{7} Mother visited Dr. Kristine Parke twice for prenatal care during her third trimester of pregnancy.   During these visits, Mother disclosed to Dr. Parke that she had used narcotics during her first trimester before discovering she was pregnant and smoked marijuana once during her third trimester.

{8} CYFD requested a psychological evaluation of Mother to assess the impact of any mental health issues on her ability to parent.   The psychologist met with Mother for a single session lasting three and one-half hours and evaluated her by means of diagnostic tests and an interview.   He did not observe Mother interacting with Child.   The psychologist testified that he was unable to do a traditional parenting skills assessment on Mother because she had only had a limited time with Child.   The assessment of Mother's parenting ability was made based on her general psychological health, and did not specifically measure her parenting attitudes or traits.

{9} The psychologist diagnosed Mother with (1) narcissistic personality disorder (NPD), (2) histrionic personality disorder, (3) anti-social personality disorder, (4) adjustment disorder with anxiety (due to having Child removed from her so soon after birth), and (5) opioide dependency in partial remission.   The psychologist testified that Mother scored extremely high for NPD, which he characterized as “putting one's own self-interest ahead of others in one's care.”   The psychologist concluded that Mother had difficulty regulating extreme emotions, such as sadness or anger, when she felt them intensely.   The psychologist testified that histrionic personality disorder may cause a person to act on impulse without much forethought.   A person with anti-social personality disorder may feel that they are above the law when they want something.   The psychologist testified that these diagnoses caused him concern about Mother's ability to develop empathy with Child and a healthy emotional attachment to Child.   He stated that the risk to a child from a parent with NPD can range from “mild emotional distress to severe neglect and abuse,” but he could not say where on that continuum it might fall in this case.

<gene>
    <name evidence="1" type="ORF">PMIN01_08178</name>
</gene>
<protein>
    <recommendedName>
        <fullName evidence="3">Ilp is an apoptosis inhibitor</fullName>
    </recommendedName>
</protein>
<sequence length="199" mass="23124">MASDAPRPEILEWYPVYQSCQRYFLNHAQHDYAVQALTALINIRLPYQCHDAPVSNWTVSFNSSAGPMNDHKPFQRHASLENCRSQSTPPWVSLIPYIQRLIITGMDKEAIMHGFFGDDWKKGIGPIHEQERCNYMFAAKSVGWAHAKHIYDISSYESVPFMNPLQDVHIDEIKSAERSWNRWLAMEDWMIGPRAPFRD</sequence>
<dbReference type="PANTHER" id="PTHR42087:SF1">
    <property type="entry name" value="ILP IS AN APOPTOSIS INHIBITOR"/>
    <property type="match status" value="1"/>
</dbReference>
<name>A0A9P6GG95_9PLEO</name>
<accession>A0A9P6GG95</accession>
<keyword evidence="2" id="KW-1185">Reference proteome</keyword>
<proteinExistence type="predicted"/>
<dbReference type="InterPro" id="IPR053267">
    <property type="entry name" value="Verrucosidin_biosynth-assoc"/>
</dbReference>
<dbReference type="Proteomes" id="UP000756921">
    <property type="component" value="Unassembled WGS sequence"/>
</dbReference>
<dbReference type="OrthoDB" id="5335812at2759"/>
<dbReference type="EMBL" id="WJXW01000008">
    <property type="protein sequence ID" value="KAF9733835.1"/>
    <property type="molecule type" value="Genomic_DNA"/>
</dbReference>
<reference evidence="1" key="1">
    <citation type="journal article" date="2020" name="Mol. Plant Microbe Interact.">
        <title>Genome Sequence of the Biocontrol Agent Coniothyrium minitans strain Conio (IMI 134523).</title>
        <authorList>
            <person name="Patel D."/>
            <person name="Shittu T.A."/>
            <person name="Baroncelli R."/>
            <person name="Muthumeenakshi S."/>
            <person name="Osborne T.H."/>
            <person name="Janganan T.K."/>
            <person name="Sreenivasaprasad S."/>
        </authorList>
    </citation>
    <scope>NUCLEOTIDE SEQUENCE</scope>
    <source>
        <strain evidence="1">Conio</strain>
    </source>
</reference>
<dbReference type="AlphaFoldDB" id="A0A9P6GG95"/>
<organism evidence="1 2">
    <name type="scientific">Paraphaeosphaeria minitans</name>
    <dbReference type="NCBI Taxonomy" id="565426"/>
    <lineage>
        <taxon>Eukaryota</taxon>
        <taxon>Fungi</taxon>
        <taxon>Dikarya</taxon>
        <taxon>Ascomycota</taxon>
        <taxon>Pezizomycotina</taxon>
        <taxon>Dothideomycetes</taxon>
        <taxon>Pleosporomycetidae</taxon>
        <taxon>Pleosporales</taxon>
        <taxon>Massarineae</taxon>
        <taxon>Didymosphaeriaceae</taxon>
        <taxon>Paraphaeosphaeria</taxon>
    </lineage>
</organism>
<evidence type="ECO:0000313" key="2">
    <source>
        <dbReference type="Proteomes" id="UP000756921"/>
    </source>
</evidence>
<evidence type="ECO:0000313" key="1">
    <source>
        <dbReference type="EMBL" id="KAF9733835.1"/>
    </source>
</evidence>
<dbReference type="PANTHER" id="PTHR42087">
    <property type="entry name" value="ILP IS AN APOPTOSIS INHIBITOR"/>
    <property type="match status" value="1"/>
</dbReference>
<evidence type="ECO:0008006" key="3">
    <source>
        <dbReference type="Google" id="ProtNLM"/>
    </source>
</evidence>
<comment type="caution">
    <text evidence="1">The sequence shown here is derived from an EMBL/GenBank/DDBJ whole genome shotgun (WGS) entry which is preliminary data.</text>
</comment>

{10} In her conversations with the psychologist, Dr. Parke, and social workers, Mother disclosed that she had a significant history of drug abuse and a criminal history, including a one-year period of incarceration for drug distribution in 2001.   Mother had been the victim of violence in her past and had engaged in violence towards others.   Mother also told the hospital social worker that she was concerned about her ability to continue to pay the rent for their apartment.

{11} Dr. Parke observed Mother with Child on the two days following Child's birth and testified that Mother exhibited “great parenting” and was “perfectly appropriate, very loving, very bonded, very responsible” to Child.   Dr. Parke testified that Child was healthy, well nourished, and breast-feeding well, and that Mother was taking “very appropriate care” of Child.   Dr. Parke also testified that some of Mother's behavior and outbursts made her nervous.   The hospital social worker testified that she only witnessed positive interactions between Mother and Child and that Mother was “very attentive” to Child and demonstrated “much love.”

{12} The district court adjudicated the Child neglected, but did not make any specific factual findings on the record.   Mother appealed the adjudication of neglect.   While the case was pending on appeal, the district court retained jurisdiction to conduct periodic hearings to review the parties' compliance with the treatment plan and review Child's custody.   See State ex rel. Children, Youth & Families Dep't v. Frank G., 2005-NMCA-026, ¶ 42, 137 N.M. 137, 108 P.3d 543, aff'd, In re Pamela A. G., 2006-NMSC-019, 139 N.M. 459, 134 P.3d 746.   Before the case had been fully briefed, the district court dismissed the underlying case and returned Child to Mother's custody.   Additional facts are set out in the analysis section of the opinion.

ANALYSIS

I. MOOTNESS